Saraswati Rani Das ran for her life with her two young children when a Muslim mob rampaged through her village in the southern Noakhali district of Bangladesh.
Mrs Das broke down repeatedly as she tried to explain how their tiny tin-roof house was destroyed and set on fire.
The attack started hours after a senior hardline Islamist leader was sentenced to death by a special tribunal in late February.
Jamaat-e-Islami party Vice President Delwar Hossain Sayedee was given a death sentence for crimes committed during the war of independence from Pakistan in 1971.
The sentencing triggered a wave of angry protests from the Islamist party’s supporters. In many districts, buildings and vehicles were damaged. More than 60 people were killed in clashes with the security forces.
Living in fear
Minority Hindu and Buddhist communities bore the brunt of the attacks as their houses and temples were vandalised and burnt down.
This should not have happened. We feel sorry about it. It is not in the Holy Koran”
Nurul Alam BhuiyanNoakhali district cleric
“We heard the mob was coming towards our house. So, we just ran away. Our house was completely burnt. They looted all our belongings, including our savings. We have lost everything,” Mrs Das says.
The village of Aladin Nagar, about 120km (75 miles) south of the capital Dhaka, was strewn with torn tin sheets, broken glass, food grain, damaged books and burnt bicycles.
Its residents have been living in fear since the attack and are afraid that they may be targeted again.
Hindu community leaders allege that the attacks were co-ordinated and widespread. So far, they say, more than 50 temples have been damaged and more than 1,500 houses destroyed in the attacks, which took place in nearly 20 districts over the last few weeks.
In some villages near the southern city of Chittagong, statues of Buddha were damaged and Buddhist temples were vandalised.
But the authorities say that such crimes will not go unpunished.
“We are fully committed to protecting the minorities. We have taken enough measures so that these people are not attacked in the future. We have also provided sufficient relief,” Home Minister Mohiuddin Khan Alamgir told the BBC.
Hindus make up nearly 10% of the population of about 153 million in this Muslim-majority nation. The two communities live side by side in villages across Bangladesh.
Muslim community leaders have condemned the attacks.
“This should not have happened. We feel sorry about it. It is not in the Holy Koran,” Noakhali district cleric Mohammad Nurul Alam Bhuiyan said.
While people like Mrs Das witnessed communal violence for the first time, Hindu businessmen like Subash Chandra Ghosh in southern Satkhira district say it was similar to what happened to them in 1971, when Bangladesh fought a bloody nine-month war against Pakistan to gain independence.
“In 1971, our house was damaged and our neighbour’s house was set on fire by anti-liberation forces. We are being targeted again. What should we do?” laments Mr Ghosh, who fought for independence.
Some say the minorities are attacked because they mostly support the governing Awami League party and are a soft target.
Bangladesh has long prided itself on its secular values – but that image has taken a knock following the recent violence.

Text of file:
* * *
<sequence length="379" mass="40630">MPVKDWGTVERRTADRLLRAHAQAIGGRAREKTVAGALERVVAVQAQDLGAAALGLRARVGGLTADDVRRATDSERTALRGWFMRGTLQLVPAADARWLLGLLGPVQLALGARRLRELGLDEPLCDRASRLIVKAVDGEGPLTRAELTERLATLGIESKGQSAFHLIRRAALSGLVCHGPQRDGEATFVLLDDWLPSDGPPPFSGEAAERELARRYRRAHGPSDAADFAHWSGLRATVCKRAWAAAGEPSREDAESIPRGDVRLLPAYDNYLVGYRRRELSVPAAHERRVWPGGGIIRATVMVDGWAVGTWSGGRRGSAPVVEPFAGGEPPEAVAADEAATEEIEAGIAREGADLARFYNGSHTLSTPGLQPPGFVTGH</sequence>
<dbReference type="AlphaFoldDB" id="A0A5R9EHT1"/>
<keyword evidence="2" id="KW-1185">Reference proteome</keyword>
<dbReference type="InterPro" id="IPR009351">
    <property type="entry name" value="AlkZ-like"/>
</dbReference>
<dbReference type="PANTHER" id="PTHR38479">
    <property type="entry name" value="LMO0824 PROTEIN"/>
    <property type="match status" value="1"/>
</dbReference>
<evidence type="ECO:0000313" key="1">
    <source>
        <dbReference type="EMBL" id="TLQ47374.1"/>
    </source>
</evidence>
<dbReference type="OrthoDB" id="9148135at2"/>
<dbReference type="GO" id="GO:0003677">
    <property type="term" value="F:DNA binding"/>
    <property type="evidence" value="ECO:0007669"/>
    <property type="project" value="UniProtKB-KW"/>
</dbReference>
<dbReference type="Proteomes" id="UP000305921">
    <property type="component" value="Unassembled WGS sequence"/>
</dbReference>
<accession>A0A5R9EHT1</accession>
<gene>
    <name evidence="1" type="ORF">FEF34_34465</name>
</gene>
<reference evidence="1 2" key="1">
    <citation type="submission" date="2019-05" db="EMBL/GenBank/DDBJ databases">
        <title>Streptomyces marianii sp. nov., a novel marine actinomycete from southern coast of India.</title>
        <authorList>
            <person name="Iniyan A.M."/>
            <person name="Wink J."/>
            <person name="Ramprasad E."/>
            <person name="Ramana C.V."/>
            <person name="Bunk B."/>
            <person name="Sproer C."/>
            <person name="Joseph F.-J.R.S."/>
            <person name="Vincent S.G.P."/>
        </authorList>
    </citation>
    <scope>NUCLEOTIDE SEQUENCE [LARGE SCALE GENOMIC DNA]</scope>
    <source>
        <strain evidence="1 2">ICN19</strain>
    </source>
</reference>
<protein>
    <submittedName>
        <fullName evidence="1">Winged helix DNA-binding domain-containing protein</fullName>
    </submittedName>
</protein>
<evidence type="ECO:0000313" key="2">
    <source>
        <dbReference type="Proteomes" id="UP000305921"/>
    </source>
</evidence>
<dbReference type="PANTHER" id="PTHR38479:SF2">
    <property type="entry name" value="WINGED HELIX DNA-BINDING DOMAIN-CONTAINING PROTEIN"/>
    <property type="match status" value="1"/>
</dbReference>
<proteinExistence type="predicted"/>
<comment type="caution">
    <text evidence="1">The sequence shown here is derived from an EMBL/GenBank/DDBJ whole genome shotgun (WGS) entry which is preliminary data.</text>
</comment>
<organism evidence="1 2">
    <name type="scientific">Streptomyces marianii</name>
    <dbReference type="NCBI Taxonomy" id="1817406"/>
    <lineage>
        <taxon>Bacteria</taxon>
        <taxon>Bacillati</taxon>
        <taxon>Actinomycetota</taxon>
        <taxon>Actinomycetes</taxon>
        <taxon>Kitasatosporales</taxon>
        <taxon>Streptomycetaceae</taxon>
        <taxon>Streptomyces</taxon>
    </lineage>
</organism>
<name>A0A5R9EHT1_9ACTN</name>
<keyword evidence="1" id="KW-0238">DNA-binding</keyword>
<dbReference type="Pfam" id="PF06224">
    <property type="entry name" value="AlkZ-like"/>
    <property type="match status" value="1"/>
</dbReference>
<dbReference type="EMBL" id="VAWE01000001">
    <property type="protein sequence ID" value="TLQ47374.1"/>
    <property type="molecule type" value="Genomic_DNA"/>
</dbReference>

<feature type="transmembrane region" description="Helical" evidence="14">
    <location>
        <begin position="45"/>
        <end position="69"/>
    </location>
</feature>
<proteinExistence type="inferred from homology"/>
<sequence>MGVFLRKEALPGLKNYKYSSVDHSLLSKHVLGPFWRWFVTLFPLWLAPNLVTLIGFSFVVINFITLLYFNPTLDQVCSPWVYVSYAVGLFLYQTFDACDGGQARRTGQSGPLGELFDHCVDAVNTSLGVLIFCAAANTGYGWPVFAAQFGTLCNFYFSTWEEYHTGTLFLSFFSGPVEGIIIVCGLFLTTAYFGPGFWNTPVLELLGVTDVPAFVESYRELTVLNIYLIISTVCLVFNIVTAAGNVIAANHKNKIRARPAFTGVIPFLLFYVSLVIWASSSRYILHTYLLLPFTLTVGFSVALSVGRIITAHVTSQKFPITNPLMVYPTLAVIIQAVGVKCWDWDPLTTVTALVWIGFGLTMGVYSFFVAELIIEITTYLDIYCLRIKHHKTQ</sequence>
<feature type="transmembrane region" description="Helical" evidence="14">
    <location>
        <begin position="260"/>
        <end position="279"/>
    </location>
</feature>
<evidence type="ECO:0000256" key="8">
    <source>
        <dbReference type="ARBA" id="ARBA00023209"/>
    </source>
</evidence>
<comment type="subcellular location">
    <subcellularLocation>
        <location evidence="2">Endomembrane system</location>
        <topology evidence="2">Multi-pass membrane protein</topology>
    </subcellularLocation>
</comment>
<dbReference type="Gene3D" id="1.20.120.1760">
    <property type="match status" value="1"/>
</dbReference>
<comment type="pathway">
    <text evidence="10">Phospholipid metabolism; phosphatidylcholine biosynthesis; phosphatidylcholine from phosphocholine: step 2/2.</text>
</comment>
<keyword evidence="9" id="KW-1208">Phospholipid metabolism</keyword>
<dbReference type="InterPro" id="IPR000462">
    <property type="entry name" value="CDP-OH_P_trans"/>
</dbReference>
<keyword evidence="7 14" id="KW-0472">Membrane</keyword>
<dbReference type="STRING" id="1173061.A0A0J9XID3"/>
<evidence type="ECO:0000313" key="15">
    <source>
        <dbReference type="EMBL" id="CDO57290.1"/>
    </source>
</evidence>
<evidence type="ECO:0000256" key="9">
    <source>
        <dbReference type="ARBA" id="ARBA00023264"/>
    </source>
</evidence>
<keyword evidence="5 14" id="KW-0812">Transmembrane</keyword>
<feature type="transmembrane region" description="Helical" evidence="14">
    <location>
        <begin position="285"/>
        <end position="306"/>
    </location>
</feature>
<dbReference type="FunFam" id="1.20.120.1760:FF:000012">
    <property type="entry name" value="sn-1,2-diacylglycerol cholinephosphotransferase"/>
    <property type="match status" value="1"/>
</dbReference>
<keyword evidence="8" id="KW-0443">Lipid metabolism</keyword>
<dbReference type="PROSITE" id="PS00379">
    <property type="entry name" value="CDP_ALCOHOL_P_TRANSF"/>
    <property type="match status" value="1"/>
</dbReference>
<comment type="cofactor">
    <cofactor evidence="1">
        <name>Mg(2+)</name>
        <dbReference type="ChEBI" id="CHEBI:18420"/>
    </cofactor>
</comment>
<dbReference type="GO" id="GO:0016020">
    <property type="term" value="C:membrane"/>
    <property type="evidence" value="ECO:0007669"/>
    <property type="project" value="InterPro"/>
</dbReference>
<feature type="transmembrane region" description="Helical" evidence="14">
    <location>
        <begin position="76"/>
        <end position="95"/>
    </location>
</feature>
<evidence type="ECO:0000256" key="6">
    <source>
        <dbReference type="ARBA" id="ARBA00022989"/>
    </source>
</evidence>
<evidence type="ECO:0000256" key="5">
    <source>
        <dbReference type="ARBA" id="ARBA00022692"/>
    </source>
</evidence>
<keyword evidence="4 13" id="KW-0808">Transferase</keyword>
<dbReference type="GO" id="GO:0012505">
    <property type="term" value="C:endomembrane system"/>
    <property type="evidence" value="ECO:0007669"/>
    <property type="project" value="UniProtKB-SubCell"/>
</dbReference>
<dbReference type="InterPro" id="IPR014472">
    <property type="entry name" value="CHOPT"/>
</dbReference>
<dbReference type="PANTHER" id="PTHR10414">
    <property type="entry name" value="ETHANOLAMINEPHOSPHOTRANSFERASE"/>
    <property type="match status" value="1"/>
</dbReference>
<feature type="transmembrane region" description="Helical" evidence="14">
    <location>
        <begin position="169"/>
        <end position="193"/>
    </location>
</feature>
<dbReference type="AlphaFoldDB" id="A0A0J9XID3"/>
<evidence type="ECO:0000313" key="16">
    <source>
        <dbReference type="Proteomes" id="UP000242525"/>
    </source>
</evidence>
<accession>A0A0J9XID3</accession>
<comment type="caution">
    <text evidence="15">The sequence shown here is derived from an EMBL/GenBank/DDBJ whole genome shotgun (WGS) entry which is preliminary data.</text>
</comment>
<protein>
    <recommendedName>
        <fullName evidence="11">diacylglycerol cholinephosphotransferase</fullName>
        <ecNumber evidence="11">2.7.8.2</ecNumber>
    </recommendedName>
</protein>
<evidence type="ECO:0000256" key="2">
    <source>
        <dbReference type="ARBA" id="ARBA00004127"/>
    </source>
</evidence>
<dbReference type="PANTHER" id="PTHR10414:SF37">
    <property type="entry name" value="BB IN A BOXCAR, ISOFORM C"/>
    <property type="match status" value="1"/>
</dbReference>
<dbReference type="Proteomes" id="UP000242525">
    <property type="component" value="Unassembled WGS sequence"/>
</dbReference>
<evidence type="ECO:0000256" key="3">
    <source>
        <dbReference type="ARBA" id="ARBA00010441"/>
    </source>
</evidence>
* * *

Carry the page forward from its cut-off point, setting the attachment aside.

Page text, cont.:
Buddhist villages in Cox’s Bazar district also came under attack by Muslim mobs last year, when an image allegedly insulting the Koran was posted on Facebook by a Buddhist youth. Many Buddhist temples were vandalised in the subsequent violence.
Investigations by the local media later revealed the youth had nothing to do with the incident.
The independence war came to an end after India sent in troops on behalf of the Bengalis. More than 90,000 Pakistani soldiers and officers surrendered to the Indian army and were taken as prisoners of war.
Official estimates say more than three million were killed and tens of thousands of women raped during the war. The minority Hindu community suffered disproportionately because some Pakistanis blamed them for Bangladesh’s secession.
A special tribunal in Bangladesh is prosecuting those accused of collaborating with Pakistani forces and carrying out atrocities more than 40 years ago.
The recent violence is mainly blamed on the opposition Jamaat-e-Islami party, whose leaders are facing war crimes at the tribunal. But the party – which opposed Bangladesh’s independence from Pakistan – denies the charges.
“The Jamaat-e-Islami is a peaceful political party and they do not encourage any violent activities. People who took part in the attack on minorities belong to other political parties,” asserts Mohammad Tajul Islam, a Jamaat leader in Noakhali district.
Hindu community leaders say the attacks are systematic and have been going on for years. They say they are not only carried out by hardline Islamists but also by supporters of other mainstream political parties, including the Awami League and the main opposition Bangladesh Nationalist Party.
The aim of the violence, Hindu leaders allege, is to grab land and other property. As a result, they say, many Hindus are fleeing to India to escape harassment, intimidation and violence.
“In 1947, Hindus constituted around 30% of the population,” says Subroto Chowdhury, a Hindu community leader in Dhaka.
“Now it is less than 10%. Hindus are being warned to leave so that locals can take over their land and houses.
“Our community is being persecuted.”
But Mr Alamgir, the home minister, says historically there have been movement of Hindus to India and Muslims to Bangladesh – because of various incidents.
“These are aberrations. The governments of the two countries are determined to make sure that they stay in full peace and security.”
And people like Mr Ghosh say they will resist attempts to drive them away from Bangladesh.
“This is our motherland and we have been living here for 25 generations. We cannot imagine of leaving this land. This is our country.”